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Discussion Starter #1
Hi guys.

Since the recent MSRP price cuts at Lexus, I've been thinking about getting an IS250 AWD or IS350.

I'm in Ottawa and really don't know what to make of the risks associated with RWD+SNOW when all I've ever driven is FWD. Generally, the comments I get about RWD is that its horrible in snow but I also read that the snow button+winter tires on the IS should be ok ? :confused:

I never drive to work so being "caught" in a snowstorm is a low risk event. Generally I try to drive after the roads are plowed.

I always come back to the AWD. But fully loaded, $50k is a lot to pay for a 200hp car. Last month I could have got a fully loaded TSX(with nav) for $36k.

Anyone in my area with an IS 250 RWD or IS 350 care to comment ? :)
 

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I drive an IS350 here in the northern US, and it's manageable in the snow and ice IF you have a proper set of winter tires.

I use Bridgestone Blizzak LM25 on the original 18" wheels. They're a good compromise between snow traction and everyday performance. But there are other good snow tires out there.

If you can, get a set of dedicated 17" wheels and tires for winter.

The snow button helps, so does stability control.

I also keep a shovel in the trunk just in case, but never had to use it...
 

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I'll be honest with you... if you have three cars with the same winter tires... the order of ease to drive in the snow will be:

1. AWD
2. FWD
3. RWD

But... that being said... if you have winter tires you'll do fine in a RWD car in the snow. The only time this winter I've had trouble in the snow was when there was several inches... like 8 or more... of loosely packed snow. But then again... in that weather ANY car will have trouble. The only people that will move in relative ease are those in large/heavy true SUV's. My neighbour laughs at this weather in his Hummer H2.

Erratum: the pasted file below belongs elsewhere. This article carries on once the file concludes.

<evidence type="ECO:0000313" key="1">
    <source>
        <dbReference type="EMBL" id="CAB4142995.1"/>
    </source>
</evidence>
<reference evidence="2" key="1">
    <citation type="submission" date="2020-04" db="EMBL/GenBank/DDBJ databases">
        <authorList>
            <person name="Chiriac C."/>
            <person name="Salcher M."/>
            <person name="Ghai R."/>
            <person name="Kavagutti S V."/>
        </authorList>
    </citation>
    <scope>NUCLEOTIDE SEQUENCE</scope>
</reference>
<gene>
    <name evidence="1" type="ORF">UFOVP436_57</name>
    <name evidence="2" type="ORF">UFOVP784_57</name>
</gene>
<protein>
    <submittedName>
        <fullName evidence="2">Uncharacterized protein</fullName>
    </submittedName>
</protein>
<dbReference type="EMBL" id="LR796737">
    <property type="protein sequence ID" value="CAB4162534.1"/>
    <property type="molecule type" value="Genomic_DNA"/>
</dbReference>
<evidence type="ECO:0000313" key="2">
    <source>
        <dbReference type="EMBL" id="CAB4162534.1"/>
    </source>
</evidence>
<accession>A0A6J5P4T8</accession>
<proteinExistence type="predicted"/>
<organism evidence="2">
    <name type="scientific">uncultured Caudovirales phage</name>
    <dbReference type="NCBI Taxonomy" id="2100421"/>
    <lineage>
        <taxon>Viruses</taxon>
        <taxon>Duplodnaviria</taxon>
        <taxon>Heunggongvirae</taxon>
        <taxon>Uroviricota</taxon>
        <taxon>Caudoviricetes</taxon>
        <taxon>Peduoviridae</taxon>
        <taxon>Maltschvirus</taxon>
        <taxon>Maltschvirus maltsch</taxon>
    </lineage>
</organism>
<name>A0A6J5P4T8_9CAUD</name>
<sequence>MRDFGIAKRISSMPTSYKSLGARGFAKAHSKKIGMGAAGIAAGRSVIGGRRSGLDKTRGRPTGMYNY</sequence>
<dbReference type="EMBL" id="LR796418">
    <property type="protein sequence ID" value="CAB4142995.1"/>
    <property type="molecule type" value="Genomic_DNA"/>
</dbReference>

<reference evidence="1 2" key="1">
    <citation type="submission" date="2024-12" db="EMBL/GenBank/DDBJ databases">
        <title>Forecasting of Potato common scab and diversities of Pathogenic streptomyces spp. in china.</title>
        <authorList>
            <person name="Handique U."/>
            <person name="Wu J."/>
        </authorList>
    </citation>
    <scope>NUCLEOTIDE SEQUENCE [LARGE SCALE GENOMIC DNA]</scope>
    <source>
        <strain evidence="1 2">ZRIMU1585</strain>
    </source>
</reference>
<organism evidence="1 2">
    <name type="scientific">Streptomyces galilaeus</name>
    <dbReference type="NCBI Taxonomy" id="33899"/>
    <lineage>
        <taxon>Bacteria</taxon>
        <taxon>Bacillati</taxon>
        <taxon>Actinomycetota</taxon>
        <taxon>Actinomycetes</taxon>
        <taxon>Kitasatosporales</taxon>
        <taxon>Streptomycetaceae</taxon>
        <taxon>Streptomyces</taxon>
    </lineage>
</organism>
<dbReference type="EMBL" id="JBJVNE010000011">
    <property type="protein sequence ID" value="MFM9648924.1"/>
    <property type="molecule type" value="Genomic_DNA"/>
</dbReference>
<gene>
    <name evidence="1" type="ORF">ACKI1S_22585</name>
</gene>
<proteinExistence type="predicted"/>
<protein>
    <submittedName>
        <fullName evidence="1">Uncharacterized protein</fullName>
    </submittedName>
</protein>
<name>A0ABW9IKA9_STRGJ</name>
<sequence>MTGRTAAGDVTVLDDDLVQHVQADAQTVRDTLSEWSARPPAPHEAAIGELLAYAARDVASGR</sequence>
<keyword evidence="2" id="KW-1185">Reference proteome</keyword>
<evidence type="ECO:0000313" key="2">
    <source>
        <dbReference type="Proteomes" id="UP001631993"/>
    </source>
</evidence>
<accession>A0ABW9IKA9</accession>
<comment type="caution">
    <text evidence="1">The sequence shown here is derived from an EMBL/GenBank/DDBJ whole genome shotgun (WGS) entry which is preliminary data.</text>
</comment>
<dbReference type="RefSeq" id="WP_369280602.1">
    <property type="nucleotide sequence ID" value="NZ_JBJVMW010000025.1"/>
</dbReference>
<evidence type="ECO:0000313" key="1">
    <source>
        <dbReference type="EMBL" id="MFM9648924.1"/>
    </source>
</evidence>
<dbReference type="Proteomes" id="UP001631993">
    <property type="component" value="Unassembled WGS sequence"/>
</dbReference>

But otherwise if you enjoy driving... you'll want RWD for sure.
 

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I've got Blizzak WS-50 on my IS250 RWD...

haven't had much problems so far... the only thing is that you can't 'power out' of a turn if you're in a patch of snow like you can in FWD... the old family car I drove, I can apply more power (on all seasons too) and still be able to pull myself out... but with RWD, you'll have a more difficult time turning... at least from what I noticed...

that said, this is the first winter I've had with a RWD car, I don't think I've fully grasp winter driving in a RWD just yet... but I'll get there eventually...
 

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Thanks ! Doesn't sound too bad afterall.

I've read about the Blizzak LM25 tires before, wouldn't it better to get something like the Revo1 ? At least according to:

Using the Right Tool for the Job

It all depends what your driving conditions are.

Where I live, the winter is mostly dry but cold with just a few snow falls. So I need tires that are good in low temperatures and decent in the snow, yet provide good, sporty performance in the dry.

Ottawa is colder and snowier than New York, so the Revo or some Nokians may be best for you.


In a nutshell:

Snow Tire <> Blizzak <> All-Season <> Summer Tire
Snow Performance <<<<< >>>>> Dry Performance


By the same token, because our springs and fall are wet and our summers include downpours, I use Eagle F1s as my summer rubber because they offer outstanding performance in the dry but also great hydroplaning resistance...
 

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I've got Blizzak WS-50 on my IS250 RWD...

haven't had much problems so far... the only thing is that you can't 'power out' of a turn if you're in a patch of snow like you can in FWD... the old family car I drove, I can apply more power (on all seasons too) and still be able to pull myself out... but with RWD, you'll have a more difficult time turning... at least from what I noticed...

that said, this is the first winter I've had with a RWD car, I don't think I've fully grasp winter driving in a RWD just yet... but I'll get there eventually...
Ive had the IS300 since Dec and getting a sense of drivin with RWD is a skill to be mastered. I find that even w snow tires and traction button there tends to be excess slippage. This past wk with all the snow i was sliddin around. its a little scary.
 

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If you drive normally it should not be any different then any other car. Just remember avoid stopping on a hill, keep your momentum going or else you may have a hard time getting going again. Also be easy on the throttle, unless you have experience with the tail out.

I'm personally on bald winter tires and i'm have no problem driving around. Getting going from a stop takes longer for me but once going i have no problem.